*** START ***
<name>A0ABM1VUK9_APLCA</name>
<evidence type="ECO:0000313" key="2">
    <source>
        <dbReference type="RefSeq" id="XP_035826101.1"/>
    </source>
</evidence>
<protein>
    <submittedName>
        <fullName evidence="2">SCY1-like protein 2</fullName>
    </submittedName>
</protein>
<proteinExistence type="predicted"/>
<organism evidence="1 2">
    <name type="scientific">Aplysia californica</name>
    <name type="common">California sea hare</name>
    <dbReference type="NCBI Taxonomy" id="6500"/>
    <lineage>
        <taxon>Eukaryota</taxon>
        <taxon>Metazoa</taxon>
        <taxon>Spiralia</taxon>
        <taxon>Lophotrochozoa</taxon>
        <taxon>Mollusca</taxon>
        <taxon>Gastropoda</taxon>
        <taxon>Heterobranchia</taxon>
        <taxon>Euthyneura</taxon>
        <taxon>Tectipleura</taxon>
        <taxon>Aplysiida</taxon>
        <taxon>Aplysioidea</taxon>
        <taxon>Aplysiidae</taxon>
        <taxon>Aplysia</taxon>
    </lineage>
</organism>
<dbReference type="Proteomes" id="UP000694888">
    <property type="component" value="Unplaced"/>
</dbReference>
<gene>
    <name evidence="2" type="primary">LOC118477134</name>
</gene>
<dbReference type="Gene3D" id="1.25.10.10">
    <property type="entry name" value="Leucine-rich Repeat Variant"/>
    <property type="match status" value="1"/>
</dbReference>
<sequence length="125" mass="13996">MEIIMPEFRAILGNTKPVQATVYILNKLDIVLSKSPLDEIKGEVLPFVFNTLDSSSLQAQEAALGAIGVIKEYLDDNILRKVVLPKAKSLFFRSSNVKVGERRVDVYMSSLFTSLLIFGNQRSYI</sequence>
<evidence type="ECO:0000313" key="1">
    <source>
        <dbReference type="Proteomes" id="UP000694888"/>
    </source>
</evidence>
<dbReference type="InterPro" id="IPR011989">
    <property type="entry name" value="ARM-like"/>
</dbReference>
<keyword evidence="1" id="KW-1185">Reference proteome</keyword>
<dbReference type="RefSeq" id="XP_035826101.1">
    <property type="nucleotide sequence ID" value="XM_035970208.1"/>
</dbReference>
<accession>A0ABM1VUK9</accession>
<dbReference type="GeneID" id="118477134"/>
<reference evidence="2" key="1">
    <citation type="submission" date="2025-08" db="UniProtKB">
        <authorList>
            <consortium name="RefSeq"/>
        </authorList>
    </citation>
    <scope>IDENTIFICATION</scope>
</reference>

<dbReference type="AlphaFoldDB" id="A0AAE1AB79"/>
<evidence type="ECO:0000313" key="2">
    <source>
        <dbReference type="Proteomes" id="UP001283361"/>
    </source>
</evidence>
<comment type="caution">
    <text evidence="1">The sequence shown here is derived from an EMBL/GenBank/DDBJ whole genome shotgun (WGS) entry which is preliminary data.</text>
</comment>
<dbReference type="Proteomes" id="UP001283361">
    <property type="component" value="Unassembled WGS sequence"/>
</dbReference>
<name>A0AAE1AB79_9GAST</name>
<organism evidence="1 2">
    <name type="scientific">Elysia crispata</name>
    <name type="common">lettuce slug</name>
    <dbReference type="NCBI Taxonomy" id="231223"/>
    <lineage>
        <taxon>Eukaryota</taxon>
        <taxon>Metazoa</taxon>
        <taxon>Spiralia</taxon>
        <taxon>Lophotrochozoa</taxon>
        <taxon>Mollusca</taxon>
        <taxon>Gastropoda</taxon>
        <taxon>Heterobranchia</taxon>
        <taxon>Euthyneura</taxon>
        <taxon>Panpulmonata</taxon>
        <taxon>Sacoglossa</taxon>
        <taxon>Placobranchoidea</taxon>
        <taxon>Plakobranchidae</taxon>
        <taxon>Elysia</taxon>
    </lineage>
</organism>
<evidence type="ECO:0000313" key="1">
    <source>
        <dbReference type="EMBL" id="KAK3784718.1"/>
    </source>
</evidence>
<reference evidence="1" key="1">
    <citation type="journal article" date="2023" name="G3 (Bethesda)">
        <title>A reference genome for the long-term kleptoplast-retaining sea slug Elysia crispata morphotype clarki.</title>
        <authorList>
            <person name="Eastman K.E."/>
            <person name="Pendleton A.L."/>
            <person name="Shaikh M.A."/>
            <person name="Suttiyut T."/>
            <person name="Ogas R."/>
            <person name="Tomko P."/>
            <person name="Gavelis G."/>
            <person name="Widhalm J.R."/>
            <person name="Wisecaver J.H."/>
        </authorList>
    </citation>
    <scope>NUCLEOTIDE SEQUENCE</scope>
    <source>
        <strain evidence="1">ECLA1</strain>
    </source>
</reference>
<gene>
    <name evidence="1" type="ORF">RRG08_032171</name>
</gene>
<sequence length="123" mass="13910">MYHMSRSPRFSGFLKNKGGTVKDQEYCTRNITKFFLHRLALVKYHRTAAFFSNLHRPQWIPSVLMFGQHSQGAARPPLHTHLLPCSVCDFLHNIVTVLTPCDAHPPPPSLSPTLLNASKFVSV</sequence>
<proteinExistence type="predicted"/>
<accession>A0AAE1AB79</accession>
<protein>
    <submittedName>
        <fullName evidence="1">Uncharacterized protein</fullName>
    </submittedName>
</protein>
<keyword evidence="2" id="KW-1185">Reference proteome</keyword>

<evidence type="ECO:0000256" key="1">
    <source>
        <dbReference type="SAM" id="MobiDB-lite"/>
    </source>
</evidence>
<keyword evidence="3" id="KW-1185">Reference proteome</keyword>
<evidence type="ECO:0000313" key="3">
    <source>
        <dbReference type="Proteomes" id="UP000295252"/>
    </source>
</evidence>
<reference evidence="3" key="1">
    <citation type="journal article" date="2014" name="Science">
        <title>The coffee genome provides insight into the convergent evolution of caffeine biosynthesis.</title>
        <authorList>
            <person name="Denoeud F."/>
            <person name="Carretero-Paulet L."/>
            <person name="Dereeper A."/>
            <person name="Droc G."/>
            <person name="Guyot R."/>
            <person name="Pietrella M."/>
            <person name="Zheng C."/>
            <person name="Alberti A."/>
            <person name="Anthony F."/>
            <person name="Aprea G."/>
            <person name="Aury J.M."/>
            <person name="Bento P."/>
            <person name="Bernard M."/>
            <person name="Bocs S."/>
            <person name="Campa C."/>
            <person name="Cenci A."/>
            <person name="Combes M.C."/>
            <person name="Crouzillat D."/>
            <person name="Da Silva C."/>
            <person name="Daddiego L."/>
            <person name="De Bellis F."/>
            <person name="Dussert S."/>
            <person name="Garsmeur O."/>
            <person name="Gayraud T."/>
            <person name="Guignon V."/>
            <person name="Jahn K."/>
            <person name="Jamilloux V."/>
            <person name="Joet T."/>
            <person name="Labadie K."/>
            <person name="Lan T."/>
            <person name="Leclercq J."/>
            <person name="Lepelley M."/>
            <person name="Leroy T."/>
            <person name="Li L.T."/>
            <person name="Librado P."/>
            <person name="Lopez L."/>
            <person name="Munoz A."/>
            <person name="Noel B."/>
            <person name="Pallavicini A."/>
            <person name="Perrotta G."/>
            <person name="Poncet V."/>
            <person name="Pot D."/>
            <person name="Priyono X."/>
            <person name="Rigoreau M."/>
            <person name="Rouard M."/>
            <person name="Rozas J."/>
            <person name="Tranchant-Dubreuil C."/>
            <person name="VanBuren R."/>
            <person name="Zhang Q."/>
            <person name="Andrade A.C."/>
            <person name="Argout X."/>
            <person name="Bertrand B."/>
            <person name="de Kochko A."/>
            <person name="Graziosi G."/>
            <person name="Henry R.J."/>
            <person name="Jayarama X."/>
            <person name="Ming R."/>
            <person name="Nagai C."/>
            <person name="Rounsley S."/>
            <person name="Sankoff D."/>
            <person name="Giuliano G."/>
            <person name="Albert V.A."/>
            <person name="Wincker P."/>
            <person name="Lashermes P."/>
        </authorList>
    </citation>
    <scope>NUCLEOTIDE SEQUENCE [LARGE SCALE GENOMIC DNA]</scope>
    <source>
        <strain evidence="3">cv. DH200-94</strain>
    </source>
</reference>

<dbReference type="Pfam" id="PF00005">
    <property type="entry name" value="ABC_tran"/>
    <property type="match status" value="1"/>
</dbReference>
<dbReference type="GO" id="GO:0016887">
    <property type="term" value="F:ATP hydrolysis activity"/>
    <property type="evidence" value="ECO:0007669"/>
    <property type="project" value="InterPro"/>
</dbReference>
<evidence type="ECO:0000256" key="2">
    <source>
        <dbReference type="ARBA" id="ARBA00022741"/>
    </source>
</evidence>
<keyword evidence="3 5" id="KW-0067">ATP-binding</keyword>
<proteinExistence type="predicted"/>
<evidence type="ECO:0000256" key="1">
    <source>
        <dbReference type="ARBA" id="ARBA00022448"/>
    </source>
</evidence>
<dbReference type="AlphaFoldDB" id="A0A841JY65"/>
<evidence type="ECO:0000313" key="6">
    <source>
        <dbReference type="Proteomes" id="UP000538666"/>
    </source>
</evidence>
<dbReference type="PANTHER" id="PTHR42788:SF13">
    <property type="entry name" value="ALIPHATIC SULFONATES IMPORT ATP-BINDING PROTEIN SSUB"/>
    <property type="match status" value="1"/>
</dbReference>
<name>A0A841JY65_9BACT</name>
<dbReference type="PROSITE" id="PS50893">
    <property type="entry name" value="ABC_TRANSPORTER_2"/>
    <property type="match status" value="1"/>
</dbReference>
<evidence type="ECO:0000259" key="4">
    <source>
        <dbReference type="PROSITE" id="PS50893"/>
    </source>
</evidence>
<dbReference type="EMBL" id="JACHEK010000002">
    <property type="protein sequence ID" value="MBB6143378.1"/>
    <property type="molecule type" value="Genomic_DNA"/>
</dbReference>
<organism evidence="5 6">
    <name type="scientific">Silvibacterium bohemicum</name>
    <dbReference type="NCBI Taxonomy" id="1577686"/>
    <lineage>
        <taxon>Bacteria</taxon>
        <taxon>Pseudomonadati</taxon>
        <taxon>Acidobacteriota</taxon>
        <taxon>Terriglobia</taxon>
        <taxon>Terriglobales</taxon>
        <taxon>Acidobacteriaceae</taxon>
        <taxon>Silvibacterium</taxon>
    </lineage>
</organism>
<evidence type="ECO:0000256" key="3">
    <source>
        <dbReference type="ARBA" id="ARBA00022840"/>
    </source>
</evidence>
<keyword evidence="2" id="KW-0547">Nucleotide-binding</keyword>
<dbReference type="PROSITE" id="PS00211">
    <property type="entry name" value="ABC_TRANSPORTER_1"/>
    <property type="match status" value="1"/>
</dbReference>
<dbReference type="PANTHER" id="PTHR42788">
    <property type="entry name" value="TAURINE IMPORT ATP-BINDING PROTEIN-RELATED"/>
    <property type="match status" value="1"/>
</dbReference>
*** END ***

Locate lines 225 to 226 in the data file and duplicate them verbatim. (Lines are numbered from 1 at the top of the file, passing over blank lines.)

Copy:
</dbReference>
<dbReference type="GO" id="GO:0016887">